Those of you who have been following the saga of state resistance to the Affordable Care Act’s Medicaid expansion probably know there are two basic bend-the-rules exceptions the administration has accepted in order to pull states over the line: Arkansas’ expand-but-privatize approach (which recently survived a near-death experience in the Arkansas legislature, at least for the next year), and Iowa’s expand-with-“personal-responsibility” approach (allowing more copays and deductibles, and more coercive “healthy choice” programs, than are allowed in traditional Medicaid).
It sounds like Utah is on the brink of cutting a deal with HHS that combines the Arkansas and Iowa approaches, per this report from WaPo’s Jason Millman:
Utah Gov. Gary Herbert is looking for a way to join the Medicaid expansion, and that could have national implications….
Herbert has broadly sketched out what his plan would look like. He’s asking the feds for a three-year block grant to cover about 110,000 low-income people with private insurance. He’s also seeking cost-sharing and work requirements that could be tough sticking points with CMS.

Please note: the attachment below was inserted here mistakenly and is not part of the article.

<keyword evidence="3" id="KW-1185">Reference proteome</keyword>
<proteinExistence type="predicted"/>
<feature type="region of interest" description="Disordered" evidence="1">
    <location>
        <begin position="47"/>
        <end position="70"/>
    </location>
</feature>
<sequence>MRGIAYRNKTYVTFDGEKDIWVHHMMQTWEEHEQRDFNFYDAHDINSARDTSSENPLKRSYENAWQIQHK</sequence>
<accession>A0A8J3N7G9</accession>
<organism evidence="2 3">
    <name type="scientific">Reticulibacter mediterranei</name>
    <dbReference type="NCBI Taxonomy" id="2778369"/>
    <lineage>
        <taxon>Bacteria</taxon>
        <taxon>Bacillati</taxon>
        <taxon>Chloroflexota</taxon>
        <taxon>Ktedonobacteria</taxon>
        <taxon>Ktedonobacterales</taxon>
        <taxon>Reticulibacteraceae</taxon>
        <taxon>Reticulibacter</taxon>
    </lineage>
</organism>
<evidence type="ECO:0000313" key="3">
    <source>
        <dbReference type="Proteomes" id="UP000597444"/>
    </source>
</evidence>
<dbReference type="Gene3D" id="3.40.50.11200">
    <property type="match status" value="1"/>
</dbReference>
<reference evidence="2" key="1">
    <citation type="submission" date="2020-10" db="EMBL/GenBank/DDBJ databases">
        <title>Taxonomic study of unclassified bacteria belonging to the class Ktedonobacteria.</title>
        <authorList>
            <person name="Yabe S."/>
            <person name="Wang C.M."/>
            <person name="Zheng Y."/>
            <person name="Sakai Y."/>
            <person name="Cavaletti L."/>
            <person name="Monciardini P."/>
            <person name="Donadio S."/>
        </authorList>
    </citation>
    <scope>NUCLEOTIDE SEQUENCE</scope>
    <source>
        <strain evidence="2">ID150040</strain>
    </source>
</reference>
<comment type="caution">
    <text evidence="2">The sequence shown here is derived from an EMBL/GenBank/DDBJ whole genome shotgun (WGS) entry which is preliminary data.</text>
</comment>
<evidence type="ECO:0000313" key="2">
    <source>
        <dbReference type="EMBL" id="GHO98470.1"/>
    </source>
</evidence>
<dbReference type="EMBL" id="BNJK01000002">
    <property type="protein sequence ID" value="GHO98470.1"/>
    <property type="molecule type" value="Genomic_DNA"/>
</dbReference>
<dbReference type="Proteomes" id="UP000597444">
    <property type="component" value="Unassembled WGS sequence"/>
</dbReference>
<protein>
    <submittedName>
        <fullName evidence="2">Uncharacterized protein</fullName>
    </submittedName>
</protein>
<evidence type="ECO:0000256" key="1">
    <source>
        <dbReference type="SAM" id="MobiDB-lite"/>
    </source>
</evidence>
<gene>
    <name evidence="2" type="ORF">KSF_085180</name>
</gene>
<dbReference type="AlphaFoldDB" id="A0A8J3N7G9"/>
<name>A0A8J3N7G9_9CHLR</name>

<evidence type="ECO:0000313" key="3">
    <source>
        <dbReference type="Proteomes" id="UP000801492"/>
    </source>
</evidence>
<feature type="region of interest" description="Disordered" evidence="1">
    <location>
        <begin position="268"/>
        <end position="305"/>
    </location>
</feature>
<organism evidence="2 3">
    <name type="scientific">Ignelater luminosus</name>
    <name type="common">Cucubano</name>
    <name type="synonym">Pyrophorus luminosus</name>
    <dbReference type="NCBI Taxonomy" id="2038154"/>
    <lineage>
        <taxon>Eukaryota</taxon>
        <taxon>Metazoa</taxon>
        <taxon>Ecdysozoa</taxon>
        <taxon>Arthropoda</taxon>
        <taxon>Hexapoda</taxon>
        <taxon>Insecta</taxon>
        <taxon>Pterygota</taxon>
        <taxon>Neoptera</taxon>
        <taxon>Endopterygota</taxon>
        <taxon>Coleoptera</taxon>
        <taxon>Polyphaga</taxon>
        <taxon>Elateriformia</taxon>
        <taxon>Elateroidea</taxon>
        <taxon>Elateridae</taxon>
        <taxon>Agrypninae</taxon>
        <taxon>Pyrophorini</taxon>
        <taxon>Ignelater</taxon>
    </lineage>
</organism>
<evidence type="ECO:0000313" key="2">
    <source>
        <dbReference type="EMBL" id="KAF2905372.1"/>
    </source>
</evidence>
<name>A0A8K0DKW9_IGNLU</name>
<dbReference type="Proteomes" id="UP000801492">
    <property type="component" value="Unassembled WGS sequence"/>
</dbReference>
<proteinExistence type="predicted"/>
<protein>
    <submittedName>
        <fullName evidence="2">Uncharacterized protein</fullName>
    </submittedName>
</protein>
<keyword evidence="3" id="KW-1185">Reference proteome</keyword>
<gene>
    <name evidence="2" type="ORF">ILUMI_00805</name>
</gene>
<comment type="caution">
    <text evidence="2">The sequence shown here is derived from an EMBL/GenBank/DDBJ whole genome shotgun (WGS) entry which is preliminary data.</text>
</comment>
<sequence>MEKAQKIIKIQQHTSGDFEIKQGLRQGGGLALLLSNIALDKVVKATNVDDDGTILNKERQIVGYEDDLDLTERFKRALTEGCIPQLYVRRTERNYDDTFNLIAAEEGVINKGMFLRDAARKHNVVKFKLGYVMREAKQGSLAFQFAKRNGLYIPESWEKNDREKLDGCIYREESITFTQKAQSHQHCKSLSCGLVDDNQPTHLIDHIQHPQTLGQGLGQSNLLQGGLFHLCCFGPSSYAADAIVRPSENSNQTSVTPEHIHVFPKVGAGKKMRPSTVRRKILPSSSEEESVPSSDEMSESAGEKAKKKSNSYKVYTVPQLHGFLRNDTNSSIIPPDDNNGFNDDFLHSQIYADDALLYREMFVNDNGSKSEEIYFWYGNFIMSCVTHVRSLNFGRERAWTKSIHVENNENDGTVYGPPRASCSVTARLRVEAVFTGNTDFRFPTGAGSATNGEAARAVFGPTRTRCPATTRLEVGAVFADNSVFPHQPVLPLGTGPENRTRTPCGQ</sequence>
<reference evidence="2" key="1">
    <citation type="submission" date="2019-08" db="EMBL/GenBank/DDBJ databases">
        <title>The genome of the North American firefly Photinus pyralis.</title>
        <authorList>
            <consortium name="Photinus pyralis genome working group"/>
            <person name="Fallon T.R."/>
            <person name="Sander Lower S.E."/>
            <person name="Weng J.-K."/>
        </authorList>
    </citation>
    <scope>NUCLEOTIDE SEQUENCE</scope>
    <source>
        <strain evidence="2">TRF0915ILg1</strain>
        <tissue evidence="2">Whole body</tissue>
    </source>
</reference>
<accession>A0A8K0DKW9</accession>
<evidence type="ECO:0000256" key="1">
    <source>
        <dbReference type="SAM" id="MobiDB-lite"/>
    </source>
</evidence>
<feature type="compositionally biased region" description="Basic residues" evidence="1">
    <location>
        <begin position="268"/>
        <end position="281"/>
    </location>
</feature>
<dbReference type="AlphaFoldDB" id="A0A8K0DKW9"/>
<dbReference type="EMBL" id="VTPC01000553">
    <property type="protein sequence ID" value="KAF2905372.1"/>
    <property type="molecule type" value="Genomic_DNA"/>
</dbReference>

There’s no guarantee, of course, that the Utah legislation will go along with this deal if HHS approves it, but at this point Herbert is driving the policy train.
Progressives could look at such developments as paving the way for more Republican-governed states to expand Medicaid, which is a good thing, or as concessions that threaten the safety-net features (and “single payer” structure) of Medicaid, which is a bad thing. “Traditional” Medicaid has, of course, been changed significantly by waivers in the past; use of private health insurance for Medicaid beneficiaries was relatively common even before the passage of ACA.
But I tell you what: if, God forbid, I were a Republican governor, I’d come up with a package of every conservative pet rock reform I could think of that was applicable for Medicaid, put it into a waiver package, and tell my conservative friends that I was going to try to get Barack Obama to pay for turning Medicaid inside out. However it turned out, I’d be a political winner with the Right.